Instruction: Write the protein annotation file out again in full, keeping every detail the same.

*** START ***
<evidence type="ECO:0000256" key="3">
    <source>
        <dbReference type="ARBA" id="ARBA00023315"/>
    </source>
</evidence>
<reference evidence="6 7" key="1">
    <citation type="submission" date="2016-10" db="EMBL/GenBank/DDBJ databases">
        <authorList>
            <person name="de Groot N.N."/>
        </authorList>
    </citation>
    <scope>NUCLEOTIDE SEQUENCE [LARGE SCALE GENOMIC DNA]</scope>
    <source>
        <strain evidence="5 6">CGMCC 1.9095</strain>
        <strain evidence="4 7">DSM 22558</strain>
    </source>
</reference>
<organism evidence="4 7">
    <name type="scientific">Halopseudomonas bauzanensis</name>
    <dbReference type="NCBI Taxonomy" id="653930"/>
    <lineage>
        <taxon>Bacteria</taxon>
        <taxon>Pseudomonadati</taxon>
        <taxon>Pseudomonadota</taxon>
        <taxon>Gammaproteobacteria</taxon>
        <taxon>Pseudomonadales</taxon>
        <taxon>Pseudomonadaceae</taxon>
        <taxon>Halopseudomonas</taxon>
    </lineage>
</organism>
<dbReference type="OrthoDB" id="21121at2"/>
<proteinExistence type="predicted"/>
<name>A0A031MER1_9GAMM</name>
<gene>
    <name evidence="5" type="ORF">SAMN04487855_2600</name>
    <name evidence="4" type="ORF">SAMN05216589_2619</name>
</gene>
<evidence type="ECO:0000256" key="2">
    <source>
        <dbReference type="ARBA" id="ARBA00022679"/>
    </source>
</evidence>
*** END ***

<evidence type="ECO:0000256" key="3">
    <source>
        <dbReference type="ARBA" id="ARBA00023315"/>
    </source>
</evidence>
<reference evidence="6 7" key="1">
    <citation type="submission" date="2016-10" db="EMBL/GenBank/DDBJ databases">
        <authorList>
            <person name="de Groot N.N."/>
        </authorList>
    </citation>
    <scope>NUCLEOTIDE SEQUENCE [LARGE SCALE GENOMIC DNA]</scope>
    <source>
        <strain evidence="5 6">CGMCC 1.9095</strain>
        <strain evidence="4 7">DSM 22558</strain>
    </source>
</reference>
<organism evidence="4 7">
    <name type="scientific">Halopseudomonas bauzanensis</name>
    <dbReference type="NCBI Taxonomy" id="653930"/>
    <lineage>
        <taxon>Bacteria</taxon>
        <taxon>Pseudomonadati</taxon>
        <taxon>Pseudomonadota</taxon>
        <taxon>Gammaproteobacteria</taxon>
        <taxon>Pseudomonadales</taxon>
        <taxon>Pseudomonadaceae</taxon>
        <taxon>Halopseudomonas</taxon>
    </lineage>
</organism>
<dbReference type="OrthoDB" id="21121at2"/>
<proteinExistence type="predicted"/>
<name>A0A031MER1_9GAMM</name>
<gene>
    <name evidence="5" type="ORF">SAMN04487855_2600</name>
    <name evidence="4" type="ORF">SAMN05216589_2619</name>
</gene>
<evidence type="ECO:0000256" key="2">
    <source>
        <dbReference type="ARBA" id="ARBA00022679"/>
    </source>
</evidence>